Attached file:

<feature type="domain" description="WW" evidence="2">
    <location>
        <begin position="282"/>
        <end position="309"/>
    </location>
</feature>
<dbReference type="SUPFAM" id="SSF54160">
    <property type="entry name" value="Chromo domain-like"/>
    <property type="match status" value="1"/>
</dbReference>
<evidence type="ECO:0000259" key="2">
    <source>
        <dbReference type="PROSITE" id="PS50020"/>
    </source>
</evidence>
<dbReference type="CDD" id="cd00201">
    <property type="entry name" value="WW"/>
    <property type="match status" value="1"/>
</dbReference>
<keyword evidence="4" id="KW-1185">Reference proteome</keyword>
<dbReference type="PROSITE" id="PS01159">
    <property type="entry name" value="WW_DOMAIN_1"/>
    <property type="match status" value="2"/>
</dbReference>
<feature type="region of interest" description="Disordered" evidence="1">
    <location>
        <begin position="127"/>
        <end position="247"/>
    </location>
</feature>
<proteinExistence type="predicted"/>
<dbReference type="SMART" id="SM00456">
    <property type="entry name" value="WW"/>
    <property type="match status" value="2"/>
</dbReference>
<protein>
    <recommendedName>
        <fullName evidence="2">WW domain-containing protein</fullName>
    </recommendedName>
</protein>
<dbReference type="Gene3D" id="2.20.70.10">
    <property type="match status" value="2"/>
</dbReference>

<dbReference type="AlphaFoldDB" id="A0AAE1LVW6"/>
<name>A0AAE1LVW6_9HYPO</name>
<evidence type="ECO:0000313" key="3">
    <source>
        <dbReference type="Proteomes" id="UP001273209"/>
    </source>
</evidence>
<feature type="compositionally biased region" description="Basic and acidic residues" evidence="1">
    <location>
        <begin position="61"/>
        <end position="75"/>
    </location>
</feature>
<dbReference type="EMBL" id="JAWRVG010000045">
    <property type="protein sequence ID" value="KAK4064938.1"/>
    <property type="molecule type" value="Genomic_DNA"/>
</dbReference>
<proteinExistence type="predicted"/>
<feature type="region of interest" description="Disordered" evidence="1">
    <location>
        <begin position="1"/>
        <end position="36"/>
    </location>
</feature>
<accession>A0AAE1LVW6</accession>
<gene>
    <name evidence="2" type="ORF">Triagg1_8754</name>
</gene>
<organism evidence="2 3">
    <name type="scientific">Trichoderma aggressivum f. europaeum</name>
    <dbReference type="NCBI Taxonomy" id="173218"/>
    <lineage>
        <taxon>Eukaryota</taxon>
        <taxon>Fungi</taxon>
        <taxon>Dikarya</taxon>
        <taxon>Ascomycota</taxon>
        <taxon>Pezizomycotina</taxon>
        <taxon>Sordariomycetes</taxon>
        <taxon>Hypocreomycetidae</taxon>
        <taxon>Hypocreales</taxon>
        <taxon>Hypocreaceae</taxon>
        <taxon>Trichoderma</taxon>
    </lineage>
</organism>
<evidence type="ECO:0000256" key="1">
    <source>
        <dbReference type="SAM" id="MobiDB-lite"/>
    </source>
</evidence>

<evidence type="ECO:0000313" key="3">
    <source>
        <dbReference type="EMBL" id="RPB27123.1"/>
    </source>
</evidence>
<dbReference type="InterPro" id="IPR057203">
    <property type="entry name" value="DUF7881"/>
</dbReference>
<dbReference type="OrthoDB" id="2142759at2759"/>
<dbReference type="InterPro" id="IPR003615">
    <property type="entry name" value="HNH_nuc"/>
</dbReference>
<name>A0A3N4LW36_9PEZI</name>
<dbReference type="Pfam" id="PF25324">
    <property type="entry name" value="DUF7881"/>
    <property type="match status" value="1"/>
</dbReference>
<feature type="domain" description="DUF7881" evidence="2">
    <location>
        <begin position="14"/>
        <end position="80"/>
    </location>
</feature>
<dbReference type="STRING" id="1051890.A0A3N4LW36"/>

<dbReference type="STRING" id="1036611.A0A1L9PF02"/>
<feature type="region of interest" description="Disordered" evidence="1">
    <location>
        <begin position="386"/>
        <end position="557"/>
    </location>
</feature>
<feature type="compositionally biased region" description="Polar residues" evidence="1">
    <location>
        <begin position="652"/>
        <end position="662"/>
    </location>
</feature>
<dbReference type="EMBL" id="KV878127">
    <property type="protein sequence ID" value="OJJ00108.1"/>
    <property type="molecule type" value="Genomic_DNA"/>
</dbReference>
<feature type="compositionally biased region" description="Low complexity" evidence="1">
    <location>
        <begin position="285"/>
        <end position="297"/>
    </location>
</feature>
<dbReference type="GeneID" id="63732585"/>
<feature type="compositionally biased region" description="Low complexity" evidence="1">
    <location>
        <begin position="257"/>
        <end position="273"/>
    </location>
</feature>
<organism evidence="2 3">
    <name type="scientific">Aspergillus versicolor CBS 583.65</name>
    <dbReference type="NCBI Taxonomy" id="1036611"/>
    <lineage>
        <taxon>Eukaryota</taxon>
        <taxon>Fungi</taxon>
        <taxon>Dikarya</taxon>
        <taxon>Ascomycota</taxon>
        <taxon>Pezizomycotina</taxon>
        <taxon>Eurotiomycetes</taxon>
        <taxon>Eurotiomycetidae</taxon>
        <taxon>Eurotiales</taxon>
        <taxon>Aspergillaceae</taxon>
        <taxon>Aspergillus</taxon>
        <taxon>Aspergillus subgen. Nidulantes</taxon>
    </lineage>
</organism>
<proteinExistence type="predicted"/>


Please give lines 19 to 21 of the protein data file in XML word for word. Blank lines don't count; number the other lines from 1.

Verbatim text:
</dbReference>
<keyword evidence="4" id="KW-1185">Reference proteome</keyword>
<dbReference type="PROSITE" id="PS01159">